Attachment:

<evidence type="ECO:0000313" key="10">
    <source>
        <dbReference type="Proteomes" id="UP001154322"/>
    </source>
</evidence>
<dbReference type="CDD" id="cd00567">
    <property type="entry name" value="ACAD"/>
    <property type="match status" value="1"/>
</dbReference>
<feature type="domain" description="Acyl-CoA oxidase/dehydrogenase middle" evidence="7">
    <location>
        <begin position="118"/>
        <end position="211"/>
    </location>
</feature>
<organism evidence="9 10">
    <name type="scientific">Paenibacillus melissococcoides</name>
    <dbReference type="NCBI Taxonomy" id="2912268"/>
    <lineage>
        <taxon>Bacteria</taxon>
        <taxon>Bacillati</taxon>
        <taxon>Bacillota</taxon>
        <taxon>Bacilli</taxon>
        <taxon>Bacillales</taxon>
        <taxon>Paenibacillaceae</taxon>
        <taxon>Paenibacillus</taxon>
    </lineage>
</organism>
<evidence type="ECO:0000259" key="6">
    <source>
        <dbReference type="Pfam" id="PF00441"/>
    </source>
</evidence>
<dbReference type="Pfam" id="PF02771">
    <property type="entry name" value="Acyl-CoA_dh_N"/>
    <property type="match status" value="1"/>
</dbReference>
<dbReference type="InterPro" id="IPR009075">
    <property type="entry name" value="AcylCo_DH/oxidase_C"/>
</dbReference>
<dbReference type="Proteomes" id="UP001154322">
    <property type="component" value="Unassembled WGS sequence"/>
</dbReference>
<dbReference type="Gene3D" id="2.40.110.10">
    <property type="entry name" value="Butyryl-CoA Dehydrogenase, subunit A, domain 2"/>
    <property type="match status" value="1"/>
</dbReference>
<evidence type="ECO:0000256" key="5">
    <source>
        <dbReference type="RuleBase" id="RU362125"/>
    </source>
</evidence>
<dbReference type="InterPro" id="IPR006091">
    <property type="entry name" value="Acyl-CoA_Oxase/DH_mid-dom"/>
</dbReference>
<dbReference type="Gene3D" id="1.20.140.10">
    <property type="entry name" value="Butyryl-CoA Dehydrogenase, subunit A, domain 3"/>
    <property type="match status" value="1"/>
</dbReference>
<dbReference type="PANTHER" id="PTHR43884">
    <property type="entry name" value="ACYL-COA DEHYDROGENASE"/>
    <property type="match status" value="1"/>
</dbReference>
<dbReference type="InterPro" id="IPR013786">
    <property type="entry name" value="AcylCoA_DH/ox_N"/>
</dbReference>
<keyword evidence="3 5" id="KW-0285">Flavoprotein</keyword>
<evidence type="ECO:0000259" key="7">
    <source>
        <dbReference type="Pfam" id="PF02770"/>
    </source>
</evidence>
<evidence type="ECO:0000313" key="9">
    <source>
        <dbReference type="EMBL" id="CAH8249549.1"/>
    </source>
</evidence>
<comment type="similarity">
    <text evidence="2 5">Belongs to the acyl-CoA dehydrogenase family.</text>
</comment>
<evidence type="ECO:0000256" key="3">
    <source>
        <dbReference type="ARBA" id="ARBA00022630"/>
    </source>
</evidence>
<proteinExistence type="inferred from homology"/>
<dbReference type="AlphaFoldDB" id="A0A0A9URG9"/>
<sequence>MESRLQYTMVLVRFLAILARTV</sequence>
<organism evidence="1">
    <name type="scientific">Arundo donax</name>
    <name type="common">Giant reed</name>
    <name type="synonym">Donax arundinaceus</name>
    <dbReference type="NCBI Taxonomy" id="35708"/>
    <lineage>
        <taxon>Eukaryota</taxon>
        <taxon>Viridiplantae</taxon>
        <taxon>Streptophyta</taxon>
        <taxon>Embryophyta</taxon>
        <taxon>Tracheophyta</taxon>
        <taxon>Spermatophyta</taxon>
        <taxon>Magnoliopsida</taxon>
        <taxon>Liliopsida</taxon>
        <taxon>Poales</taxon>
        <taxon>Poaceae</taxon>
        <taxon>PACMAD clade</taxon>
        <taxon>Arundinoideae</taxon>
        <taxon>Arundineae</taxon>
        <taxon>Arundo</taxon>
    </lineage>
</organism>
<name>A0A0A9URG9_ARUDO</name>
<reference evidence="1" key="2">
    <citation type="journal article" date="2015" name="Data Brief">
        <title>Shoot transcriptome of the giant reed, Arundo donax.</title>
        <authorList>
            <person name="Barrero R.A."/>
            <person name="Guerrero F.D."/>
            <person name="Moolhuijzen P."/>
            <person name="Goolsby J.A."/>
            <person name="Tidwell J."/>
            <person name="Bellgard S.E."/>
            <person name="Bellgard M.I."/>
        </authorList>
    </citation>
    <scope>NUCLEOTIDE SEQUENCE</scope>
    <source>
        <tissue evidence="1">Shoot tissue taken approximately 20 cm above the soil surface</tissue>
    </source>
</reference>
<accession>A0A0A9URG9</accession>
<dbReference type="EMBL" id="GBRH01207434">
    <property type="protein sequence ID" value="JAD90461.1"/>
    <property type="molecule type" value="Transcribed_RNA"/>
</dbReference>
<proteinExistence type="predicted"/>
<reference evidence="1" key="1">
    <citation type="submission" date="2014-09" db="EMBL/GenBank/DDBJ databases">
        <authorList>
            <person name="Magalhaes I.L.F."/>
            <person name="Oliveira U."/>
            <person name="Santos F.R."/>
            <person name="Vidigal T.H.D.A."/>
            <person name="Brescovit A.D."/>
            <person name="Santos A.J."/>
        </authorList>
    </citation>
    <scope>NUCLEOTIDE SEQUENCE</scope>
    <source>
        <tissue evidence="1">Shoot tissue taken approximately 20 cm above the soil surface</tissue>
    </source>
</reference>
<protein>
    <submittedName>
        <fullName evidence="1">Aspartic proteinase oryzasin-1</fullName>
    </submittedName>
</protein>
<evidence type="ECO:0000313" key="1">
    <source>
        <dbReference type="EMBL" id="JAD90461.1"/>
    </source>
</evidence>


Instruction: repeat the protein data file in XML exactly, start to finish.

<evidence type="ECO:0000313" key="10">
    <source>
        <dbReference type="Proteomes" id="UP001154322"/>
    </source>
</evidence>
<dbReference type="CDD" id="cd00567">
    <property type="entry name" value="ACAD"/>
    <property type="match status" value="1"/>
</dbReference>
<feature type="domain" description="Acyl-CoA oxidase/dehydrogenase middle" evidence="7">
    <location>
        <begin position="118"/>
        <end position="211"/>
    </location>
</feature>
<organism evidence="9 10">
    <name type="scientific">Paenibacillus melissococcoides</name>
    <dbReference type="NCBI Taxonomy" id="2912268"/>
    <lineage>
        <taxon>Bacteria</taxon>
        <taxon>Bacillati</taxon>
        <taxon>Bacillota</taxon>
        <taxon>Bacilli</taxon>
        <taxon>Bacillales</taxon>
        <taxon>Paenibacillaceae</taxon>
        <taxon>Paenibacillus</taxon>
    </lineage>
</organism>
<evidence type="ECO:0000259" key="6">
    <source>
        <dbReference type="Pfam" id="PF00441"/>
    </source>
</evidence>
<dbReference type="Pfam" id="PF02771">
    <property type="entry name" value="Acyl-CoA_dh_N"/>
    <property type="match status" value="1"/>
</dbReference>
<dbReference type="InterPro" id="IPR009075">
    <property type="entry name" value="AcylCo_DH/oxidase_C"/>
</dbReference>
<dbReference type="Proteomes" id="UP001154322">
    <property type="component" value="Unassembled WGS sequence"/>
</dbReference>
<dbReference type="Gene3D" id="2.40.110.10">
    <property type="entry name" value="Butyryl-CoA Dehydrogenase, subunit A, domain 2"/>
    <property type="match status" value="1"/>
</dbReference>
<evidence type="ECO:0000256" key="5">
    <source>
        <dbReference type="RuleBase" id="RU362125"/>
    </source>
</evidence>
<dbReference type="InterPro" id="IPR006091">
    <property type="entry name" value="Acyl-CoA_Oxase/DH_mid-dom"/>
</dbReference>
<dbReference type="Gene3D" id="1.20.140.10">
    <property type="entry name" value="Butyryl-CoA Dehydrogenase, subunit A, domain 3"/>
    <property type="match status" value="1"/>
</dbReference>
<dbReference type="PANTHER" id="PTHR43884">
    <property type="entry name" value="ACYL-COA DEHYDROGENASE"/>
    <property type="match status" value="1"/>
</dbReference>
<dbReference type="InterPro" id="IPR013786">
    <property type="entry name" value="AcylCoA_DH/ox_N"/>
</dbReference>
<keyword evidence="3 5" id="KW-0285">Flavoprotein</keyword>
<evidence type="ECO:0000259" key="7">
    <source>
        <dbReference type="Pfam" id="PF02770"/>
    </source>
</evidence>
<evidence type="ECO:0000313" key="9">
    <source>
        <dbReference type="EMBL" id="CAH8249549.1"/>
    </source>
</evidence>
<comment type="similarity">
    <text evidence="2 5">Belongs to the acyl-CoA dehydrogenase family.</text>
</comment>
<evidence type="ECO:0000256" key="3">
    <source>
        <dbReference type="ARBA" id="ARBA00022630"/>
    </source>
</evidence>
<proteinExistence type="inferred from homology"/>
<dbReference type="AlphaFoldDB" id="A0A0A9URG9"/>
<sequence>MESRLQYTMVLVRFLAILARTV</sequence>
<organism evidence="1">
    <name type="scientific">Arundo donax</name>
    <name type="common">Giant reed</name>
    <name type="synonym">Donax arundinaceus</name>
    <dbReference type="NCBI Taxonomy" id="35708"/>
    <lineage>
        <taxon>Eukaryota</taxon>
        <taxon>Viridiplantae</taxon>
        <taxon>Streptophyta</taxon>
        <taxon>Embryophyta</taxon>
        <taxon>Tracheophyta</taxon>
        <taxon>Spermatophyta</taxon>
        <taxon>Magnoliopsida</taxon>
        <taxon>Liliopsida</taxon>
        <taxon>Poales</taxon>
        <taxon>Poaceae</taxon>
        <taxon>PACMAD clade</taxon>
        <taxon>Arundinoideae</taxon>
        <taxon>Arundineae</taxon>
        <taxon>Arundo</taxon>
    </lineage>
</organism>
<name>A0A0A9URG9_ARUDO</name>
<reference evidence="1" key="2">
    <citation type="journal article" date="2015" name="Data Brief">
        <title>Shoot transcriptome of the giant reed, Arundo donax.</title>
        <authorList>
            <person name="Barrero R.A."/>
            <person name="Guerrero F.D."/>
            <person name="Moolhuijzen P."/>
            <person name="Goolsby J.A."/>
            <person name="Tidwell J."/>
            <person name="Bellgard S.E."/>
            <person name="Bellgard M.I."/>
        </authorList>
    </citation>
    <scope>NUCLEOTIDE SEQUENCE</scope>
    <source>
        <tissue evidence="1">Shoot tissue taken approximately 20 cm above the soil surface</tissue>
    </source>
</reference>
<accession>A0A0A9URG9</accession>
<dbReference type="EMBL" id="GBRH01207434">
    <property type="protein sequence ID" value="JAD90461.1"/>
    <property type="molecule type" value="Transcribed_RNA"/>
</dbReference>
<proteinExistence type="predicted"/>
<reference evidence="1" key="1">
    <citation type="submission" date="2014-09" db="EMBL/GenBank/DDBJ databases">
        <authorList>
            <person name="Magalhaes I.L.F."/>
            <person name="Oliveira U."/>
            <person name="Santos F.R."/>
            <person name="Vidigal T.H.D.A."/>
            <person name="Brescovit A.D."/>
            <person name="Santos A.J."/>
        </authorList>
    </citation>
    <scope>NUCLEOTIDE SEQUENCE</scope>
    <source>
        <tissue evidence="1">Shoot tissue taken approximately 20 cm above the soil surface</tissue>
    </source>
</reference>
<protein>
    <submittedName>
        <fullName evidence="1">Aspartic proteinase oryzasin-1</fullName>
    </submittedName>
</protein>
<evidence type="ECO:0000313" key="1">
    <source>
        <dbReference type="EMBL" id="JAD90461.1"/>
    </source>
</evidence>